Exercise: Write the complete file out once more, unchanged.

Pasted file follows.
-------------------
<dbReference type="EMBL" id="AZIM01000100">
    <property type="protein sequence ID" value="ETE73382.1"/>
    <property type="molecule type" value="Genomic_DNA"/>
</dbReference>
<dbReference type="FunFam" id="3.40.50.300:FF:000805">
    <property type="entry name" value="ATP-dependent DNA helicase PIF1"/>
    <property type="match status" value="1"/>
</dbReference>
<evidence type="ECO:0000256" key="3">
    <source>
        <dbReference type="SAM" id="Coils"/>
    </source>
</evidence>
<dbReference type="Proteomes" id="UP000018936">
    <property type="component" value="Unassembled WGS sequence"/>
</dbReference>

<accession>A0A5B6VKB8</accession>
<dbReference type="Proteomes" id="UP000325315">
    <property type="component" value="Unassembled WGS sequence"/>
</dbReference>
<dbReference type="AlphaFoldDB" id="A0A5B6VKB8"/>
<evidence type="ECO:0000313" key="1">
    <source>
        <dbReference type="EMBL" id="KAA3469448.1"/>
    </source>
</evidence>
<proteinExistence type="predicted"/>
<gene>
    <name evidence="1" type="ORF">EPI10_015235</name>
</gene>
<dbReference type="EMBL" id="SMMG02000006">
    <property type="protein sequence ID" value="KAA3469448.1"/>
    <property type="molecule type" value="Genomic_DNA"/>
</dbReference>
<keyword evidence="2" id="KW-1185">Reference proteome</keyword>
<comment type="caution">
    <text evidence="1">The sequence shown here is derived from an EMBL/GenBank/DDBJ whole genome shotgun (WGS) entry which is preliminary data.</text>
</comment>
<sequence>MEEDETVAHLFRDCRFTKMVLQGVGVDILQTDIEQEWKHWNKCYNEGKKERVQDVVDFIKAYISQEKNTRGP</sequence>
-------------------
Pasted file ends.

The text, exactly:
<dbReference type="EMBL" id="AZIM01000100">
    <property type="protein sequence ID" value="ETE73382.1"/>
    <property type="molecule type" value="Genomic_DNA"/>
</dbReference>
<dbReference type="FunFam" id="3.40.50.300:FF:000805">
    <property type="entry name" value="ATP-dependent DNA helicase PIF1"/>
    <property type="match status" value="1"/>
</dbReference>
<evidence type="ECO:0000256" key="3">
    <source>
        <dbReference type="SAM" id="Coils"/>
    </source>
</evidence>
<dbReference type="Proteomes" id="UP000018936">
    <property type="component" value="Unassembled WGS sequence"/>
</dbReference>

<accession>A0A5B6VKB8</accession>
<dbReference type="Proteomes" id="UP000325315">
    <property type="component" value="Unassembled WGS sequence"/>
</dbReference>
<dbReference type="AlphaFoldDB" id="A0A5B6VKB8"/>
<evidence type="ECO:0000313" key="1">
    <source>
        <dbReference type="EMBL" id="KAA3469448.1"/>
    </source>
</evidence>
<proteinExistence type="predicted"/>
<gene>
    <name evidence="1" type="ORF">EPI10_015235</name>
</gene>
<dbReference type="EMBL" id="SMMG02000006">
    <property type="protein sequence ID" value="KAA3469448.1"/>
    <property type="molecule type" value="Genomic_DNA"/>
</dbReference>
<keyword evidence="2" id="KW-1185">Reference proteome</keyword>
<comment type="caution">
    <text evidence="1">The sequence shown here is derived from an EMBL/GenBank/DDBJ whole genome shotgun (WGS) entry which is preliminary data.</text>
</comment>
<sequence>MEEDETVAHLFRDCRFTKMVLQGVGVDILQTDIEQEWKHWNKCYNEGKKERVQDVVDFIKAYISQEKNTRGP</sequence>